MANILA, Philippines – The effects of throwing away our gadgets reach far beyond the garbage bin.
The United Nations Environment Programme says e-waste generates up to 50 million tons of potentially toxic waste annually with only a 10% recycling rate.
Pia Ranada reports.
NIKKI BLANCO, LAPTOP USER: The last laptop I had, I had it for 5 years and it was really slow na and clogged. Since I just got into college I guess I needed a new laptop
We can’t seem to get enough of laptops, smartphones and tablets. But what happens to our old electronics?
This junk shop in Antipolo City is one place where old electronics end up. Old CPUs, CD drives, motherboards are broken into different parts to be sold as junk.
ARCHIE CUDERES, OWNER, ELECTRONICS JUNK SHOP: Meron galing sa Korean suppliers, yung mga iniimport papunta rito. Yung iba naman galing sa mga bidding, yung mga companies na nagdidispose ng old units nila katulad ng mga bangko, callcenters ganon or mga ibang company. Mga two years nagdidispose na sila ng units. (Some are from Korean suppliers, they are imported. Others are from biddings, companies that dispose of old units like banks, call centers or other companies. They dispose of units every two years.)
Computers contain valuable metals like gold, which makes recycling them profitable. But these also contain highly toxic chemicals – mercury, cadmium and lead. Some junkshops specialize in old lead acid batteries which contain up to 8 kilograms of lead. Lead is one of the most toxic metals to humans.
ABIGAIL FAVIS, INSTRUCTOR, ATENEO DE MANILA UNIVERSITY: It will impact your neurological system so how your brain will develop. There’s a very strong connection between lead and your IQ so if you are exposed to lead, especially for the children, the children under study will exhibit lower IQ than the rest of their cohort who has not been exposed to the lead.
Gadget users are protected from toxics by the device’s casing. But once it’s in the trash, it can end up anywhere.
In communities living near the Payatas landfill, electronic waste are handled by scavengers.
SALDI BAUTISTA, SCAVENGER: (“Kamay niyo lang ginagamit niyo?” You only use your hands?) Kamay lang. Kinakalkal namin. Inaano yung sako, binubuhos. Pinagpipilian. Ito minsan binibiling 150, 250. (Just my hands. We go through them. The sacks full of electronics are poured out. Then we choose. This is sometimes bought for P150, P250.) (“Isang ganyan?” One of those?) Oo. (Yes).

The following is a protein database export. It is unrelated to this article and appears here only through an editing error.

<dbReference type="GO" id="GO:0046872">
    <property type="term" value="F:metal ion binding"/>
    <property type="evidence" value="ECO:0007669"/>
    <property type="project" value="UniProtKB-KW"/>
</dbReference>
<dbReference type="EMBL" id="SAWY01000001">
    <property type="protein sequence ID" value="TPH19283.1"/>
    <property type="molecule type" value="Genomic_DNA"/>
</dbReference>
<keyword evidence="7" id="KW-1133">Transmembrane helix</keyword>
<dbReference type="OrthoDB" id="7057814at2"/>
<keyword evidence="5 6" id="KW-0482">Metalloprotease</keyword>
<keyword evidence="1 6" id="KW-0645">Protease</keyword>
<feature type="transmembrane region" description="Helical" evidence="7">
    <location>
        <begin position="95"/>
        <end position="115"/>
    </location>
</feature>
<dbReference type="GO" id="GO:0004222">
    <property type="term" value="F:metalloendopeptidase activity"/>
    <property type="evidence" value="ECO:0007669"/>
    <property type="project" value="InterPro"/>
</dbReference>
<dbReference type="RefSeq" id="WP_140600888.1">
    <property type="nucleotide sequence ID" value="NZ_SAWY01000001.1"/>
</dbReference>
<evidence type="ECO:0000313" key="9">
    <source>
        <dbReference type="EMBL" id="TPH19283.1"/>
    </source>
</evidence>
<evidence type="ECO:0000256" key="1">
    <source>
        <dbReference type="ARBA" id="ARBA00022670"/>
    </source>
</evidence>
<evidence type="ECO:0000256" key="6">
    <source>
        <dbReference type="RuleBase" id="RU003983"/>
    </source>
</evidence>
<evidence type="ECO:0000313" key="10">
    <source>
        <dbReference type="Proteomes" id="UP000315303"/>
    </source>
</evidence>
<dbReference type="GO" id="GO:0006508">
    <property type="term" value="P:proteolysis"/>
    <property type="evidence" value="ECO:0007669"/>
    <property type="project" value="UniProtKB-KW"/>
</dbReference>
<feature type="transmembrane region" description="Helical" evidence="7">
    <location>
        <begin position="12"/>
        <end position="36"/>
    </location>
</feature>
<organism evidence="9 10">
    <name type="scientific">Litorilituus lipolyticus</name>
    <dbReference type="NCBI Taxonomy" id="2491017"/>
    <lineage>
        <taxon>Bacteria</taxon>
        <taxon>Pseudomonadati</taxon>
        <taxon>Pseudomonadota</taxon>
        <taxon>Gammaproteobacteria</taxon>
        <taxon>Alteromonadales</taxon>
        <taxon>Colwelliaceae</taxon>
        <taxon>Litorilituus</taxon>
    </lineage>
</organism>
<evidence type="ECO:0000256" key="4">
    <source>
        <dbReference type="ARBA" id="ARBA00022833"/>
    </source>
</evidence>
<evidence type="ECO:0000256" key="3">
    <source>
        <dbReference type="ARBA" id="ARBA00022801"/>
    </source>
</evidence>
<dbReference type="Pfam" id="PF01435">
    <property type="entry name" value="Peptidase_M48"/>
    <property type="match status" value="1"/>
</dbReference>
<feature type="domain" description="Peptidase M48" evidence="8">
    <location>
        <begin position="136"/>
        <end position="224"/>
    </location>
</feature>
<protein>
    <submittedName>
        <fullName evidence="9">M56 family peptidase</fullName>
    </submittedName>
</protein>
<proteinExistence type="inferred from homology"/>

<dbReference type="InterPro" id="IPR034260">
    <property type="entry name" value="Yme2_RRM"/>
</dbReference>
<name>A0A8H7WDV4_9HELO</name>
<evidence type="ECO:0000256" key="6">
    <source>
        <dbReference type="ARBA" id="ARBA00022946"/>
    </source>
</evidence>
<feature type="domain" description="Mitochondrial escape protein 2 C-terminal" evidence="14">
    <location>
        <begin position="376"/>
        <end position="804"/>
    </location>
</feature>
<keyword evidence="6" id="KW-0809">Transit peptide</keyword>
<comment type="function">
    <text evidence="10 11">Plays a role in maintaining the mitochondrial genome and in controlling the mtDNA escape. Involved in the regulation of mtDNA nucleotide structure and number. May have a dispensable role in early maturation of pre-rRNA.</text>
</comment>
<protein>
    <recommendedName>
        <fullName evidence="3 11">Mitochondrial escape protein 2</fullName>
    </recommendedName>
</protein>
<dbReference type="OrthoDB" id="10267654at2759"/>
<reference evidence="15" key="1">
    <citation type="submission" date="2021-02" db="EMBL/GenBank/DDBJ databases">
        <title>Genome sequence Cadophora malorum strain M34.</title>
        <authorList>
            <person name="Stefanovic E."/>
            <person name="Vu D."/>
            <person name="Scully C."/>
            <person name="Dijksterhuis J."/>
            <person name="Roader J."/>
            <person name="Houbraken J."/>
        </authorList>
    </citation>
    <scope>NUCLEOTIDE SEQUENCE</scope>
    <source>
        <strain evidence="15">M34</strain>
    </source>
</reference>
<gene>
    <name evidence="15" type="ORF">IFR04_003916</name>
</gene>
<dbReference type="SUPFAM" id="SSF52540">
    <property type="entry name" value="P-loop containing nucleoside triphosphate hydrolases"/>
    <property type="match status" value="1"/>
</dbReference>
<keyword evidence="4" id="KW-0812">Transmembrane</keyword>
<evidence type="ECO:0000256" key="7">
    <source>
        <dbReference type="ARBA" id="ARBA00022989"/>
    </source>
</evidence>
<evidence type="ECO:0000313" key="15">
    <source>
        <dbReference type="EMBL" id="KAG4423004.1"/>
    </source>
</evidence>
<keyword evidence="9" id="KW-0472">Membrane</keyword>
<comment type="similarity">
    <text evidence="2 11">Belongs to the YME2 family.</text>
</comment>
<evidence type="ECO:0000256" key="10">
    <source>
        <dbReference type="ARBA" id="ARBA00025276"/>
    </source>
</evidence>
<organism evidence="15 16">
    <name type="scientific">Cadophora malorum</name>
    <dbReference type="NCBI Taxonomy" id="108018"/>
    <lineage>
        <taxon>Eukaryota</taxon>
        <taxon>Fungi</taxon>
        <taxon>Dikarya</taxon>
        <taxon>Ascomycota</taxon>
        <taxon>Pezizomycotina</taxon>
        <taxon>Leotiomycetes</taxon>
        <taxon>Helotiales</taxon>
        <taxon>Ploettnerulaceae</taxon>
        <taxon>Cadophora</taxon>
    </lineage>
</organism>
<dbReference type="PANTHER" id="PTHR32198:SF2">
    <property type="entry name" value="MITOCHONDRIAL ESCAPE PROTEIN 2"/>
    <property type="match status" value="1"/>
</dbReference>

A kilogram of motherboards full of precious metals are bought by junk shops from P800 to P1,000. Contamination is so rampant. Toxic chemicals have been detected in mother’s breastmilk.
Jeffrey, Jepjep and James also scavenge for electronics to make an easy buck.
JEFFREY, PAYATAS SCAVENGER: (“Pag may mahanap kang computer part sa basura anong ginagawa mo?” When you find a computer part in the trash what do you do? ) Kinukuha po. (I get it.) (“May mga protective gloves ka ba?” Do you have protective gloves.) Wala po. (None.)
A recent study shows lead exposure in children costs the country more than $15 billion dollars in IQ loss. That’s more than 3% of our Gross Domestic Product. Aside from IQ loss, lead can also cause infertility, miscarriage, stillbirths, anemia, hypertension and death.
JEFFREY, SCAVENGER: (“Alam niyo ba na pwede kang magkasakit sa mga computer parts?” Do you know you can get sick from computer parts?) Oo. (Yes.)
JEPJEP, SCAVENGER: Ate wala, walang mga sakit sakit na yan. (No, there’s no such thing as getting sick.)
Concerned groups point to the growing contamination of our environment from discarded gadgets. They point to a growing need to be more responsible.
ABIGAIL FAVIS, INSTRUCTOR, ATENEO DE MANILA UNIVERSITY: The key there really is to avoid generating the waste so if you buy your products make sure you use them well, maintain them well so you can really extend its lifetime.
When it comes to gadgets think before you throw.
Pia Ranada, Rappler, Manila. – Rappler.com